The first task that the federal reserve set for the ARRC was to identify a robust rate — a better alternative — that you could put consumer products and derivatives and intercompany loans and all these products on. The ARRC has recommended SOFR, which stands for secured overnight financing rate. LIBOR is different from SOFR, and some banks will complain about that. “But the ARRC didn’t want to pick a rate with the same problems that LIBOR has: Picking another rate like LIBOR would have been building a bridge to nowhere,” said Bowman.
SOFR is very different on a number of fronts. Its methodology is separate and fully transaction-based, so there is no expert judgment. In terms of liquidity, it's based off the largest rates market in the world: The overnight treasury repo market, which is secured with treasury collateral, i.e., the private sector risk-free rate. There's a depth in which the methodology really can be robust and quite different from LIBOR. For example, LIBOR was comprised of just banks and was not a risk-free rate.
Everything moves closely with monetary policy, but if you look at particular events, for example the financial crisis of March 2020, when banks and non-financial corporates wanted funds, as did borrowers, SOFR went down — matching what happened with monetary policy and most money market rates at those times — while LIBOR tended to go up. That is the key difference: In times of stress, LIBOR is likely to rise and SOFR is likely to fall and move in tandem with monetary policy. It's a difference that benefits borrowers, and was more appropriate given that LIBOR really doesn't reflect the large amount of bank funding.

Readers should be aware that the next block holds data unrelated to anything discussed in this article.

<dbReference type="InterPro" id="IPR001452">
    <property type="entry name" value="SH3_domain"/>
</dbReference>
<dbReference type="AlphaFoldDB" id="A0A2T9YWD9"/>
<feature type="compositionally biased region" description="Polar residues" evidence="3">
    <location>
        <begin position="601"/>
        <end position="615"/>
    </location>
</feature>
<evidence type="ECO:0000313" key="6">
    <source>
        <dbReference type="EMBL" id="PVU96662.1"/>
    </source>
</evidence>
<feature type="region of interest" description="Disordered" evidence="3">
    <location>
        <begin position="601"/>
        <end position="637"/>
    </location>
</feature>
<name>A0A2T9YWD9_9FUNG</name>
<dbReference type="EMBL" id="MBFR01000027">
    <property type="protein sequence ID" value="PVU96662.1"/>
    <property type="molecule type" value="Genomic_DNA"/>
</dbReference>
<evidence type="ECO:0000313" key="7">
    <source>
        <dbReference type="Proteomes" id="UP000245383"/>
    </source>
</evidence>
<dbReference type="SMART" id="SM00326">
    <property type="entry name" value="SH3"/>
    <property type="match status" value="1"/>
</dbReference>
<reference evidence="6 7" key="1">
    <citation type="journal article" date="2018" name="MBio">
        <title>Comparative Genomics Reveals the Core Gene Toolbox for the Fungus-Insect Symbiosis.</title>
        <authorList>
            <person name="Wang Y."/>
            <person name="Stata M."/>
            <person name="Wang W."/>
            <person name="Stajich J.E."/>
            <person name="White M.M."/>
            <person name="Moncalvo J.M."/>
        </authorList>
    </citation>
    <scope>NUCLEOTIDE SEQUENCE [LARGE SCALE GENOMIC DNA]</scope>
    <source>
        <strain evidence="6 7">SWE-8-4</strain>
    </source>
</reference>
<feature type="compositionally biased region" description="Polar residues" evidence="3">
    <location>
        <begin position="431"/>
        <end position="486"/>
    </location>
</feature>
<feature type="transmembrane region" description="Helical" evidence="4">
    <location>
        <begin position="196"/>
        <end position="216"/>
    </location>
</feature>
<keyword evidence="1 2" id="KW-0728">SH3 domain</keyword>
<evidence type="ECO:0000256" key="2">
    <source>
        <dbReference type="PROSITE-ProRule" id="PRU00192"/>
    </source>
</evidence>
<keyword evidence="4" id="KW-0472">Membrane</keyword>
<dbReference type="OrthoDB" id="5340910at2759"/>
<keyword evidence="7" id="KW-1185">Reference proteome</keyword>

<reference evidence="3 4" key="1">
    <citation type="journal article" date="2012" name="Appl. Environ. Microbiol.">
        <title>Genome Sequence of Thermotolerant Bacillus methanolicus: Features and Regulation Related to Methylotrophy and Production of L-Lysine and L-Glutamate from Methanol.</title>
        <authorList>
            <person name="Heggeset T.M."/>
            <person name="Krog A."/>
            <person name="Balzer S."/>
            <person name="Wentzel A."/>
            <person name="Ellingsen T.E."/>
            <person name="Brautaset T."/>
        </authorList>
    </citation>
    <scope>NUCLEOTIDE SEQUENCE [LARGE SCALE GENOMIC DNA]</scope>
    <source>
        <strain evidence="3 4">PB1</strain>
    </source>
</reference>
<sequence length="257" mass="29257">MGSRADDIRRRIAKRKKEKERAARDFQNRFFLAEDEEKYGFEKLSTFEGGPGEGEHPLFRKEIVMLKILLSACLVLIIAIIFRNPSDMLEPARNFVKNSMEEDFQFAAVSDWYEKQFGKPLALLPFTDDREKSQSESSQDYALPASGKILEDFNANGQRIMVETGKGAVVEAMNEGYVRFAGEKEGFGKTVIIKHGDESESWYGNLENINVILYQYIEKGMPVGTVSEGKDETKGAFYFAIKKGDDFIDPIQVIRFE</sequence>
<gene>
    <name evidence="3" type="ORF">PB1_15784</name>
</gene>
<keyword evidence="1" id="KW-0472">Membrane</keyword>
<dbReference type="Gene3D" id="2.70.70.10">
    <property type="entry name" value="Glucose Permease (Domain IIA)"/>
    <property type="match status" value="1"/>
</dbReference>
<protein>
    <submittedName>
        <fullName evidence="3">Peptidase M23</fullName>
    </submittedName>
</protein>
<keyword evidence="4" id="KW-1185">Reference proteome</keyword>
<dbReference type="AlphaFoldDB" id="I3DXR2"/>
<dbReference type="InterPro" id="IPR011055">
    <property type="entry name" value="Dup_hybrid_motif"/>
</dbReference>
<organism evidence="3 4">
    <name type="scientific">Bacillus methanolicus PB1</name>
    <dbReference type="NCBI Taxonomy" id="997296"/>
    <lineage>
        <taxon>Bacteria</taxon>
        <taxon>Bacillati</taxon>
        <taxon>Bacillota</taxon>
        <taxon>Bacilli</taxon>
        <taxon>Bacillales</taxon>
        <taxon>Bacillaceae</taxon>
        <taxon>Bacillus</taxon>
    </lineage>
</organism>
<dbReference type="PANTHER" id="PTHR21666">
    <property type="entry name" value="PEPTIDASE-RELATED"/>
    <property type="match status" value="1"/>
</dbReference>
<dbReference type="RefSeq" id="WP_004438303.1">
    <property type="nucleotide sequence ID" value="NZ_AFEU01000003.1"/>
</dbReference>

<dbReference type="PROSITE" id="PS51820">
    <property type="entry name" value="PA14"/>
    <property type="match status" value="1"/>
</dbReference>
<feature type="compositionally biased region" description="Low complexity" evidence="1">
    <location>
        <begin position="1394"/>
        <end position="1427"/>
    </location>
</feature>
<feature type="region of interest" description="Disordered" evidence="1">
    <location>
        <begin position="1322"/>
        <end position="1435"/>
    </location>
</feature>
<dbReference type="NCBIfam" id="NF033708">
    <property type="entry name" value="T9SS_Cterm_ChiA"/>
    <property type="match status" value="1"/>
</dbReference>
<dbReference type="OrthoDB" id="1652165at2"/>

The ARRC looked at every market they could think of and every potential rate, even if it didn't exist at that time. They chose SOFR because it reflects the deepest and largest rates market in the world. It reflects a market that's widely used; banks are not the only institution involved. Insurance companies, hedge funds, and asset managers all go into this market. Also, it is produced by the Federal Reserve Bank of New York, so it is produced for the public good, which was also important to ARRC.
“SOFR is by far the most transparent and robust rate of any of the alternatives that the ARRC had available, or that it could conceive of ever being available,” said Bowman.
The different forms of SOFR
There are four different forms of SOFR that can be used in loan agreements: 1) daily simple SOFR in arrears, 2) SOFR compounded in arrears (will be used in the derivatives market), 3) SOFR compounded in advance, and 4) forward-looking term SOFR. The form of SOFR you use depends on your organization’s needs.
In their negotiation with lenders, Under Armour has landed on Term SOFR, “because it looks and acts like LIBOR,” said Makode. “LIBOR is forward-looking, and Term SOFR is engineered to be forward-looking.”
Loans and hedging
By and far, the biggest concern among treasurers is the language in the agreements as they are being renegotiated. “That’s something you should look at carefully,” said Diorio.
Some of the language of concern included trigger clauses for converting that were at the counterparty’s sole discretion. Another treasurer was concerned that they had a loan and a derivative with the same counterparty, and the language in those agreements was different: The derivative could get changed over to an alternate rate before the loan could, meaning they could wind up in a situation where they no longer had effectiveness, because they were borrowing LIBOR and hedging SOFR.